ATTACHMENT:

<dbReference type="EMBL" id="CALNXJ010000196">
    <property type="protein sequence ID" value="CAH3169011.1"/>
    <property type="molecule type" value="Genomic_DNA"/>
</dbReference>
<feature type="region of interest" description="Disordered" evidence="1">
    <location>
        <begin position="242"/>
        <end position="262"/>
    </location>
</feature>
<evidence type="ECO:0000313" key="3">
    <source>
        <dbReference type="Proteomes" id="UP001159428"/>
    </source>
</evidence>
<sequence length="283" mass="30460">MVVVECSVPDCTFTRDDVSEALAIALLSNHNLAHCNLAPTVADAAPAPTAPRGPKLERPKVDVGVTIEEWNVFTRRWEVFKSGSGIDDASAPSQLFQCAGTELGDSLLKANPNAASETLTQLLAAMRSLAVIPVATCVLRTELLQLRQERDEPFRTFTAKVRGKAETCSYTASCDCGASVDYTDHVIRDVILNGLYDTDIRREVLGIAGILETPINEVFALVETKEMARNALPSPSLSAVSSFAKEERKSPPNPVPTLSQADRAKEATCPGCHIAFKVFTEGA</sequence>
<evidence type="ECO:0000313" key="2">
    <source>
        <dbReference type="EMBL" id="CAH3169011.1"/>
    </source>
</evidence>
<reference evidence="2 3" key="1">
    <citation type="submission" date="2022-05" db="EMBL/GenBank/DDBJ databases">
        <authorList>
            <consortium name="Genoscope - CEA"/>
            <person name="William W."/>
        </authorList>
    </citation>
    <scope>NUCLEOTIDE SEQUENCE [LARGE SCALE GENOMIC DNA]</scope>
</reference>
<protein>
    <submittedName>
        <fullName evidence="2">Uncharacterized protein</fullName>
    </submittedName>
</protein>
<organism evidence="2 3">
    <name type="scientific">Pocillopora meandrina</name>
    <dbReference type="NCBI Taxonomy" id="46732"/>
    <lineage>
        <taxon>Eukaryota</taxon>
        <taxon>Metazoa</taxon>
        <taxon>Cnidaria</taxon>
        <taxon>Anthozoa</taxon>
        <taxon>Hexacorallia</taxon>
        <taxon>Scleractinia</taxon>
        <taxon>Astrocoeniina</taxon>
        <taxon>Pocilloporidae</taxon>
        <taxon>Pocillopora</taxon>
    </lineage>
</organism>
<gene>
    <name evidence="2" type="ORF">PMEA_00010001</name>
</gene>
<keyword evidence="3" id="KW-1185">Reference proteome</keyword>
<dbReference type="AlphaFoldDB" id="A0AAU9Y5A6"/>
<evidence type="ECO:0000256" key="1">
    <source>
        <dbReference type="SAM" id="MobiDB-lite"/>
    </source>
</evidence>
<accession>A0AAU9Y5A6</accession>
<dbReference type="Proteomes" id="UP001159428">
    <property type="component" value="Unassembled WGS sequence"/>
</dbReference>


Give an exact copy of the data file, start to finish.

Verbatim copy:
<dbReference type="EMBL" id="CALNXJ010000196">
    <property type="protein sequence ID" value="CAH3169011.1"/>
    <property type="molecule type" value="Genomic_DNA"/>
</dbReference>
<feature type="region of interest" description="Disordered" evidence="1">
    <location>
        <begin position="242"/>
        <end position="262"/>
    </location>
</feature>
<evidence type="ECO:0000313" key="3">
    <source>
        <dbReference type="Proteomes" id="UP001159428"/>
    </source>
</evidence>
<sequence length="283" mass="30460">MVVVECSVPDCTFTRDDVSEALAIALLSNHNLAHCNLAPTVADAAPAPTAPRGPKLERPKVDVGVTIEEWNVFTRRWEVFKSGSGIDDASAPSQLFQCAGTELGDSLLKANPNAASETLTQLLAAMRSLAVIPVATCVLRTELLQLRQERDEPFRTFTAKVRGKAETCSYTASCDCGASVDYTDHVIRDVILNGLYDTDIRREVLGIAGILETPINEVFALVETKEMARNALPSPSLSAVSSFAKEERKSPPNPVPTLSQADRAKEATCPGCHIAFKVFTEGA</sequence>
<evidence type="ECO:0000313" key="2">
    <source>
        <dbReference type="EMBL" id="CAH3169011.1"/>
    </source>
</evidence>
<reference evidence="2 3" key="1">
    <citation type="submission" date="2022-05" db="EMBL/GenBank/DDBJ databases">
        <authorList>
            <consortium name="Genoscope - CEA"/>
            <person name="William W."/>
        </authorList>
    </citation>
    <scope>NUCLEOTIDE SEQUENCE [LARGE SCALE GENOMIC DNA]</scope>
</reference>
<protein>
    <submittedName>
        <fullName evidence="2">Uncharacterized protein</fullName>
    </submittedName>
</protein>
<organism evidence="2 3">
    <name type="scientific">Pocillopora meandrina</name>
    <dbReference type="NCBI Taxonomy" id="46732"/>
    <lineage>
        <taxon>Eukaryota</taxon>
        <taxon>Metazoa</taxon>
        <taxon>Cnidaria</taxon>
        <taxon>Anthozoa</taxon>
        <taxon>Hexacorallia</taxon>
        <taxon>Scleractinia</taxon>
        <taxon>Astrocoeniina</taxon>
        <taxon>Pocilloporidae</taxon>
        <taxon>Pocillopora</taxon>
    </lineage>
</organism>
<gene>
    <name evidence="2" type="ORF">PMEA_00010001</name>
</gene>
<keyword evidence="3" id="KW-1185">Reference proteome</keyword>
<dbReference type="AlphaFoldDB" id="A0AAU9Y5A6"/>
<evidence type="ECO:0000256" key="1">
    <source>
        <dbReference type="SAM" id="MobiDB-lite"/>
    </source>
</evidence>
<accession>A0AAU9Y5A6</accession>
<dbReference type="Proteomes" id="UP001159428">
    <property type="component" value="Unassembled WGS sequence"/>
</dbReference>